Netflix took a gamble by ordering a second season of “Fauda” and it is one that certainly paid off, with the streaming service and viewers getting plenty of bang for their buck. “Fauda” is an Israeli political thriller television series that uses some of the richest material out there, the Israeli-Palestinian conflict. The new season aired on Yes TV in Israel earlier this year, and the full season just dropped on Netflix at the end of May.
Coming off the end of last season’s explosive finale, the first episode starts and ends with a bang—a literal explosion—with the death of a character you’d least expect to meet their demise.
Creators Lior Raz and Avi Issacharoff clearly know how to ratchet up the tension. In this show about an Israeli undercover unit, where members dress as Palestinians to capture or kill those who are planning attacks against Israel, there are six eyeballs you need to keep your eyes on. They belong to Raz, who stars as Doron Kavillio, Shadi Mar’i, who plays Hamas military commander Walid el Abed and Laetitia Eido, who plays a Palestinian doctor. Raz’s green eyes are often piercing, especially when his character is filled with guilt or hatred. Doron escapes execution at the end of Season 1, though he fails to save a fellow unit member who is supposed be swapped for a sheikh. When Hamas kills him, Doron kills the sheikh.
In this season, he thinks he can chill out on his farm and maybe never have to put his life on the line again.
But the son of the sheikh wants revenge. Nidal Al Makdassi is a member of Hamas, but strays to ISIS, all in the hopes of making sure he doesn’t have to answer to anyone and can eliminate Doron and get payback.
Mar’i is wildly talented and gives an award-worthy performance as Walid. His hair is shorter and he is no longer the sidekick to Abu Ahmad, an antagonist of the first season. His eyes bug out in such a crazy way when he is jealous or feels betrayed that it edges on sheer madness. Eido, is once again masterful. She nails the role of a woman who wants to be loyal to her people but also to herself and her need to be free. Her eyes convey a battle of hope and despair and the twist the writers throw in is a clever one.
Doron has to deal with one tragedy after another, when people close to him are killed or driven to death. Al Makdassi proves to be a tougher opponent than expected. As opposed to Hisham Suliman, who had a clear ruggedness as Abu Ahmed, Firas Nassar seems almost too cool to be the tough guy. The character slits two throats as calmly as someone might cut a steak at a diner and he fires an RPG like he’s just out for a day at the park.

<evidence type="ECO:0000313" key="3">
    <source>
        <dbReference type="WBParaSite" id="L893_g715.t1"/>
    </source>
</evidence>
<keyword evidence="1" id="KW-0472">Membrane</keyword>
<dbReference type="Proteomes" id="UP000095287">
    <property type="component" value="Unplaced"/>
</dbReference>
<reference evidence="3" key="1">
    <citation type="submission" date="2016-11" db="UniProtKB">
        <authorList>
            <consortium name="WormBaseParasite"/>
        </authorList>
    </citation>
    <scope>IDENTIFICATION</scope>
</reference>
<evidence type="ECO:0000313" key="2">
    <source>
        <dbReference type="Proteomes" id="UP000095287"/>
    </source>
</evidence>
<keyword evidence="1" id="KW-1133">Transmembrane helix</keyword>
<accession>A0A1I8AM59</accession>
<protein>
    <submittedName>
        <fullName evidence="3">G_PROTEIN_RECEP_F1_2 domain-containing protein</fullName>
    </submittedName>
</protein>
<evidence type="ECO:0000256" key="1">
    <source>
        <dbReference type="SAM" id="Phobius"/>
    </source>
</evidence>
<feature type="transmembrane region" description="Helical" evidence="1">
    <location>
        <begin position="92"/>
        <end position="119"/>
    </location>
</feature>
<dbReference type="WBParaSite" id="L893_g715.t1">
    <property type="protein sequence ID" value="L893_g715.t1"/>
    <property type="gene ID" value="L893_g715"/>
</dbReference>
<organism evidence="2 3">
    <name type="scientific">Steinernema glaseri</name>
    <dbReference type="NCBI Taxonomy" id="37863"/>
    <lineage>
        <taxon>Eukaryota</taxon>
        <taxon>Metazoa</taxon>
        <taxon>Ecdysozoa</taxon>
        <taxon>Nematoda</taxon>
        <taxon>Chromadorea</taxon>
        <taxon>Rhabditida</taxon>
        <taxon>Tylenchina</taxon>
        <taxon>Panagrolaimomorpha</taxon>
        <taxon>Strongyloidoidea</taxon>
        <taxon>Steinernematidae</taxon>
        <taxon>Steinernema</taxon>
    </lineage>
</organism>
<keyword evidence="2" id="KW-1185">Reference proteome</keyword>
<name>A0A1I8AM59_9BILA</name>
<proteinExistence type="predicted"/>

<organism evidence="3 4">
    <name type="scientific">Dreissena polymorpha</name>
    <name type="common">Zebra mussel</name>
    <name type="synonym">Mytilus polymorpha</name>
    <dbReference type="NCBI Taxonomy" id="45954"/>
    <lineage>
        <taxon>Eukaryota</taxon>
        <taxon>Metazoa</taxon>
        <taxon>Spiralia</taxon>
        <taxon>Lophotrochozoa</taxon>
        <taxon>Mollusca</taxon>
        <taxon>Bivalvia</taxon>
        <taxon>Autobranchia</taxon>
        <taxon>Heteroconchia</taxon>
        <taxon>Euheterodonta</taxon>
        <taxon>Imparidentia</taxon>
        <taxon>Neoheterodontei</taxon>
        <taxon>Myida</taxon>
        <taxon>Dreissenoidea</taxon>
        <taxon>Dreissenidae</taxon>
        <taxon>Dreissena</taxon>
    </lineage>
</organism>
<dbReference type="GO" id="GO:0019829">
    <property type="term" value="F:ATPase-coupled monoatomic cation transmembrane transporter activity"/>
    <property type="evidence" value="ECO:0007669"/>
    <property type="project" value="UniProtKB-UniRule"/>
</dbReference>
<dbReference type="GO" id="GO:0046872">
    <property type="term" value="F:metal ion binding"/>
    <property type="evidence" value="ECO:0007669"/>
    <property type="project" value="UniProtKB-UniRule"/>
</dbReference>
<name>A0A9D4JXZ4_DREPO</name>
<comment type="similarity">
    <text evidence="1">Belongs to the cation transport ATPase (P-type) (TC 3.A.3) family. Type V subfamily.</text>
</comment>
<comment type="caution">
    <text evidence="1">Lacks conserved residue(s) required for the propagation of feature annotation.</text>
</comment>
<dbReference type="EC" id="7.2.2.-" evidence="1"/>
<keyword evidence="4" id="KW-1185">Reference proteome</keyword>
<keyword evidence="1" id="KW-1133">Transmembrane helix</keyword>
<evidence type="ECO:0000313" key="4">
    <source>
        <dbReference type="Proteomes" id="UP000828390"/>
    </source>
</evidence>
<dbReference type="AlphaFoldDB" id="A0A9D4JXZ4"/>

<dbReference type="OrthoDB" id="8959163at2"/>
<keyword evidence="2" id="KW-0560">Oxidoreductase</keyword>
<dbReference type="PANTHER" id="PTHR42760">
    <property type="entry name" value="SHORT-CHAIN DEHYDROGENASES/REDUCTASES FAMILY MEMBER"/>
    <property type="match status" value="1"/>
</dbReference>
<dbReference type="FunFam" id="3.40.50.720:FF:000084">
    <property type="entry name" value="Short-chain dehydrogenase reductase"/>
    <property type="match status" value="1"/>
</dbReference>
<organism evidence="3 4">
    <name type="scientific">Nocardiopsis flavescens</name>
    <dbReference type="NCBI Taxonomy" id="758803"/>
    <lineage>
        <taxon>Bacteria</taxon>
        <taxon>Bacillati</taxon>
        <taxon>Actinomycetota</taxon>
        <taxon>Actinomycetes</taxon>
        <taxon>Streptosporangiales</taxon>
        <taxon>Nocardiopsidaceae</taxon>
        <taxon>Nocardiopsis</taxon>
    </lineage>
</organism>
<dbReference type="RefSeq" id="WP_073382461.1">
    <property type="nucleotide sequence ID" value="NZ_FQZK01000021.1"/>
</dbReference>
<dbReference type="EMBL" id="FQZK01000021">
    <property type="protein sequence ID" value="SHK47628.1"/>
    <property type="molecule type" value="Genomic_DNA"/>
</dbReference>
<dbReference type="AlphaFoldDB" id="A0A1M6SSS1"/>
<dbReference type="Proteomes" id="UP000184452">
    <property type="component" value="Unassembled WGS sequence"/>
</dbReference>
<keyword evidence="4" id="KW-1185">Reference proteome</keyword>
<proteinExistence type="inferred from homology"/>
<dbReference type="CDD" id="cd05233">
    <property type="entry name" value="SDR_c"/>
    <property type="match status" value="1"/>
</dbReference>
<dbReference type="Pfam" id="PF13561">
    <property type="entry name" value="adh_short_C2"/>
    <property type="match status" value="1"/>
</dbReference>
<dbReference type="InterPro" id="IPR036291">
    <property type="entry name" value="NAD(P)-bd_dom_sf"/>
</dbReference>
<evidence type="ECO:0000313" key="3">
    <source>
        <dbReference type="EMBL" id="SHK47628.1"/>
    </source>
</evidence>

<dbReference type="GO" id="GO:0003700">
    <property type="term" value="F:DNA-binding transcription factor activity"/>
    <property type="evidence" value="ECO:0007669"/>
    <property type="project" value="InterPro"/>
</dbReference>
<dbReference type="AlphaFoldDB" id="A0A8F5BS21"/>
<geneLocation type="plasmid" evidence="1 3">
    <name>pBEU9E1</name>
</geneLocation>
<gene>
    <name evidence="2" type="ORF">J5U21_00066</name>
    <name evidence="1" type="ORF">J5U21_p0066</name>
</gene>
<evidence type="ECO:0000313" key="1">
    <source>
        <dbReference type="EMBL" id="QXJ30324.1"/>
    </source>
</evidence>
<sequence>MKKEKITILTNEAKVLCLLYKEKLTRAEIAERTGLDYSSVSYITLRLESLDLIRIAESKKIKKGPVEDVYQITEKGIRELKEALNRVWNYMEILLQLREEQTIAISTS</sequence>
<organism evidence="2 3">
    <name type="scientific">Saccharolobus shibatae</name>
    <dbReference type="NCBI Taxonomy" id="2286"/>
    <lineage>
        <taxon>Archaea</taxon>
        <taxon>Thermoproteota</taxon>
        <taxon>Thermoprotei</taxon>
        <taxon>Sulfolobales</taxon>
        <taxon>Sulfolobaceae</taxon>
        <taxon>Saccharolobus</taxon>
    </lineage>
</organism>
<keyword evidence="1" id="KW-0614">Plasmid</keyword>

Episode 11 contains a highly emotional scene when members of the unit are cornered by a mob. The episode ends off a little too cleanly with a wounded character surviving. Also, part of the seventh and eighth episodes involve a far-fetched plan to trick Walid and the scenes ring a bit false.
Though she only gets a little screen time, Rona Lee Shim’on is fantastic in every scene she’s in as Nurit. Showing both her beauty and ferocity, she attempts to demonstrate that she should not be treated differently just because she is the only female member of the unit. As Marwa, Luna Mansour is stellar as a lovely Palestinian woman who wants to shield her husband from violence and wants to have a normal life, but may be powerless against forces that could destroy her family. The writers employ skillful foreshadowing, especially when using Doron’s son, Ido, who may or may or may not be learning from his father.
“Fauda” is a thrill-ride that requires binging and it’s better than “Homeland.” The title is the Arabic word for chaos and the Israeli undercover unit members shout this phrase if their cover is blown, so military reinforcements can be sent. There is one important thing to note. Netflix offers the option of watching it in Hebrew and Arabic with English subtitles or watching it dubbed in English or other languages. You need to watch it without dubbed voices. I know some people say they “can’t deal with subtitles.” Unless you’ve just had cataract surgery, if Israeli and Palestinians can live with their conflict every day, I think you can handle subtitles.
The show portrays Israelis and Palestinians doing good things and bad things while they try to protect their families. Some have balked at the fact that the show doesn’t show specific segments of Palestinian suffering, including checkpoints, and a lack of food and electricity.
But this is not a documentary or a newscast on the totality of the conflict. It is a drama from an Israeli point of view centered on characters facing a specific enemy.
Support the New York Jewish Week
Our nonprofit newsroom depends on readers like you. Make a donation now to support independent Jewish journalism in New York.